Despite decades of research highlighting the importance of seat belts in saving lives, many drivers and passengers still do not wear them. In an effort to continue to raise awareness of seatbelt safety through the use of innovative technology, the University of Iowa’s Virtual and Augmented Reality Business Unit, in conjunction with the Virtual Solider Research Lab, has partnered with the Iowa Department of Transportation to offer a virtual reality simulation at the Iowa State Fair.
“Our simulation displays the effects of a moderate-speed crash on an unbelted driver,” said Karim Malek, director of the Center for Computer Aided Design and a professor of biomedical engineering. “We believe that this kind of first-hand, albeit virtual, experience will make a lasting impression and encourage more seatbelt use.”
The DOT simulation utilizes a virtual human, Santos, which was developed by University of Iowa engineering researchers and has been used in a number of VR environments including vehicle analysis, ergonomics, and military simulations. The crash simulation is making its debut at the Fair and will be available at the DOT booth throughout the current run of the fair which will end August 19.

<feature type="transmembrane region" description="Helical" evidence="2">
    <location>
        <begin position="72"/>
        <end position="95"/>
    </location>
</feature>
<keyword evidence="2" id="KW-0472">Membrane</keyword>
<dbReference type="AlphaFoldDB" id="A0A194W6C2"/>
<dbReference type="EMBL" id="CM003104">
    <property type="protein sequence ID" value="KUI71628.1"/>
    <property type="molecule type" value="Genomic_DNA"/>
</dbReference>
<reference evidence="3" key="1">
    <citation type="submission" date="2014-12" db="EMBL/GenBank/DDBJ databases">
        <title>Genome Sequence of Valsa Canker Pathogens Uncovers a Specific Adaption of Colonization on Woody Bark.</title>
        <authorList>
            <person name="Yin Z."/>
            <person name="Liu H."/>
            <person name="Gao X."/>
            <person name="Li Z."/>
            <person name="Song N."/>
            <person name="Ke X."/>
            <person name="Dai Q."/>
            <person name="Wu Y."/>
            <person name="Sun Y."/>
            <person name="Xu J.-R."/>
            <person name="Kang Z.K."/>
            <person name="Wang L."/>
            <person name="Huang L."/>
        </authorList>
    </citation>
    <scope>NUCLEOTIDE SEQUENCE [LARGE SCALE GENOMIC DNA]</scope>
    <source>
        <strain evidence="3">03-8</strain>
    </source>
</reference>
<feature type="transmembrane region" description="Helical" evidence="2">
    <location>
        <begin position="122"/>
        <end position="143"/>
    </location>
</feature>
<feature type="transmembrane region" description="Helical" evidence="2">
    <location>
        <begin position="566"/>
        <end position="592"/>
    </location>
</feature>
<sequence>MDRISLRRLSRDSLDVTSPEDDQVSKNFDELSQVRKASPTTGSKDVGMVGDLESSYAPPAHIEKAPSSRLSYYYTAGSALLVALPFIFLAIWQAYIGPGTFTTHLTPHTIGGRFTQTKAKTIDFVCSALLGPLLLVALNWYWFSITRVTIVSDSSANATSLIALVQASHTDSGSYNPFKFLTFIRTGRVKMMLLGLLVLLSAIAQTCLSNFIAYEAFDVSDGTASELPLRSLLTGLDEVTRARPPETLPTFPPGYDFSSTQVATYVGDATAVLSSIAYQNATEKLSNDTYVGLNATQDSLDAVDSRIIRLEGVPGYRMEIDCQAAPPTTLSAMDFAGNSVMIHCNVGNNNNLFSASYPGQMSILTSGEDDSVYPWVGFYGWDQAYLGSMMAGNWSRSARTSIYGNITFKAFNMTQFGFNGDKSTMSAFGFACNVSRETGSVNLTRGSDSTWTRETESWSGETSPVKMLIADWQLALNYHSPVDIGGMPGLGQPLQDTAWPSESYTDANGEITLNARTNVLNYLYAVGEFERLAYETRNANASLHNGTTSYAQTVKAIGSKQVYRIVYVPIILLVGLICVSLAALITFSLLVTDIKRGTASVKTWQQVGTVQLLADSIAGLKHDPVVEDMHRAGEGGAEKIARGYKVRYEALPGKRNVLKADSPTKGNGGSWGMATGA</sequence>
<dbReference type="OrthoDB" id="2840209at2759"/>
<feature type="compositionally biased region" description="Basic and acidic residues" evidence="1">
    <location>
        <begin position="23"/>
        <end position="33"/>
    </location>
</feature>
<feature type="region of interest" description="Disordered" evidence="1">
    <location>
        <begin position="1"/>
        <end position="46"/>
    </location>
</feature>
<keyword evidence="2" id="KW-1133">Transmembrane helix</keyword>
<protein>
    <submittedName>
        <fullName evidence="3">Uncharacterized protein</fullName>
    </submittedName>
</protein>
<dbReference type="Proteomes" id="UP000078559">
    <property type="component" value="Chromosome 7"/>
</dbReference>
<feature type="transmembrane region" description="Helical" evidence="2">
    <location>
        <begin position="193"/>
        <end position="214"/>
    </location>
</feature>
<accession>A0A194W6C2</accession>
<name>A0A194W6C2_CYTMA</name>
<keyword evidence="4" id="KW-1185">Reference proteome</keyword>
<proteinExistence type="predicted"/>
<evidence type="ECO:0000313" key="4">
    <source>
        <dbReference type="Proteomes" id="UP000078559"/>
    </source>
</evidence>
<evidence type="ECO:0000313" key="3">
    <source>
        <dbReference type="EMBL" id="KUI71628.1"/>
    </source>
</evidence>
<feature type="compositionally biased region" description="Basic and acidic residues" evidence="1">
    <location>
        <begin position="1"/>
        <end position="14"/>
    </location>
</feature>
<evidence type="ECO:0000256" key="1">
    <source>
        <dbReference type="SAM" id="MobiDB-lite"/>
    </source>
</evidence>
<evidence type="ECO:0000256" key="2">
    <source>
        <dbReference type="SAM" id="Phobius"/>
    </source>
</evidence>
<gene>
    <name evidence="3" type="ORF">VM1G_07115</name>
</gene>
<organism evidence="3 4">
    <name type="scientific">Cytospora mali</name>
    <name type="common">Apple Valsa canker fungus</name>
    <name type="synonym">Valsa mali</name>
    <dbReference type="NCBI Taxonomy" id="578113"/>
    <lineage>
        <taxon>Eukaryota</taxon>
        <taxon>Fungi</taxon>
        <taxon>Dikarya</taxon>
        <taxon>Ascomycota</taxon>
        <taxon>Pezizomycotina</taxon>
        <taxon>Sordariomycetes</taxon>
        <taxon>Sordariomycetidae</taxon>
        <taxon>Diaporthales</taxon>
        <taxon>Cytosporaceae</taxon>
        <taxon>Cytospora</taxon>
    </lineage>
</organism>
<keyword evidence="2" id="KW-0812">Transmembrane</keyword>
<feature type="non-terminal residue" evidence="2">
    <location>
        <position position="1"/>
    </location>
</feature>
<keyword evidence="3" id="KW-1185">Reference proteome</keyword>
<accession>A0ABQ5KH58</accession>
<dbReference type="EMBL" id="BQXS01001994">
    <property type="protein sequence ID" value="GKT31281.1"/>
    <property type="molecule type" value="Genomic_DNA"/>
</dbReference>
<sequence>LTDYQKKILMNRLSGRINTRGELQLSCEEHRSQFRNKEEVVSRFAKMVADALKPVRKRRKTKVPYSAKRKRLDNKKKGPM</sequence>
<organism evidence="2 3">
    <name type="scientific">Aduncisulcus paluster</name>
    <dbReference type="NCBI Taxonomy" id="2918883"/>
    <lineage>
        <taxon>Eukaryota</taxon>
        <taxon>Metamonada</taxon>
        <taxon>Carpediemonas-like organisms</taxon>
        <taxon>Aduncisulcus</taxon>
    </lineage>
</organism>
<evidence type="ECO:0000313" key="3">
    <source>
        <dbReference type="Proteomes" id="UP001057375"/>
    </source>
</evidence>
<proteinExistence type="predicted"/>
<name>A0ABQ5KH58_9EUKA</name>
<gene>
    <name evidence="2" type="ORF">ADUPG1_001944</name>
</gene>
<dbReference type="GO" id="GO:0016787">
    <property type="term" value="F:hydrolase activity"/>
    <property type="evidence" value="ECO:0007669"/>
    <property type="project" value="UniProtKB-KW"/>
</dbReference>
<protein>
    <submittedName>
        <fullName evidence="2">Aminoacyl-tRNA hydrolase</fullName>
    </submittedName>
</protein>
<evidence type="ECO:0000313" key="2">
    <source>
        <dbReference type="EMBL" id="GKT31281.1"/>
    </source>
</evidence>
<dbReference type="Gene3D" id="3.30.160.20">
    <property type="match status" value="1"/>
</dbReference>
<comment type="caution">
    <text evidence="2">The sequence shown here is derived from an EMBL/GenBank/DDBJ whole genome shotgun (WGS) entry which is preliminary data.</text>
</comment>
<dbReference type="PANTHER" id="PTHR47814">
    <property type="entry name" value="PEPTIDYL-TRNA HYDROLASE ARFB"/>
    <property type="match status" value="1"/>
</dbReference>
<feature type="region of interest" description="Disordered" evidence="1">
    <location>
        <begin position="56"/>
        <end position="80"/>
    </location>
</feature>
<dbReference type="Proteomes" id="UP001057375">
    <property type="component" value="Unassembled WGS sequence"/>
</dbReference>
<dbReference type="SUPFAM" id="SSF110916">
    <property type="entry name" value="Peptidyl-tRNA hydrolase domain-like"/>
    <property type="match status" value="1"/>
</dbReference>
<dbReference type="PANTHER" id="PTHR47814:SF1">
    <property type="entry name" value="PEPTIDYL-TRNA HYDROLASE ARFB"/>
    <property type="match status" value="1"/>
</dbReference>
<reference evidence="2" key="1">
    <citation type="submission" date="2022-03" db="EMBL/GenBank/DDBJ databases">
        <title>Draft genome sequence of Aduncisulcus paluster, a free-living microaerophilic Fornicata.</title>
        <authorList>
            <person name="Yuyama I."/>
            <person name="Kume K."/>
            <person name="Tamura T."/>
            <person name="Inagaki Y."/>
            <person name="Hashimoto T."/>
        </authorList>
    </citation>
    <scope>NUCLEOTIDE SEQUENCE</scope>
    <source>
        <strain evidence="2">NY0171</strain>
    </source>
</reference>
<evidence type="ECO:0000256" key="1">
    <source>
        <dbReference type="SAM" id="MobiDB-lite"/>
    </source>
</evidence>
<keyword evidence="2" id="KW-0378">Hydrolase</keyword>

”The simulation has had a powerful effect on many of the viewers. Many fair goers will lecture Santos, telling him to buckle his seatbelt. When the crash happens it’s fun to watch viewers try to slam on an imaginary brake or reach out to help Santos,” said Andrea Henry, Iowa DOT’s director of Strategic Communications, “Many people don’t understand the dangers to not only themselves, but others in the car of not wearing your seat belt. This has been an extremely effective way to make that case in a compelling manner, without putting someone in danger.”
The Virtual and Augmented Reality Business Unit (VARBU) is part of the Center for Computer-Aided Design and provides virtual reality (VR) services to the University of Iowa community and the public. Virtual reality has become a commodity in everyday life; head-mounted displays, VR sets, mixed and augmented reality, and CAVE virtual environments are just a few of the many devices and systems that have become popular. For more information, visit their website.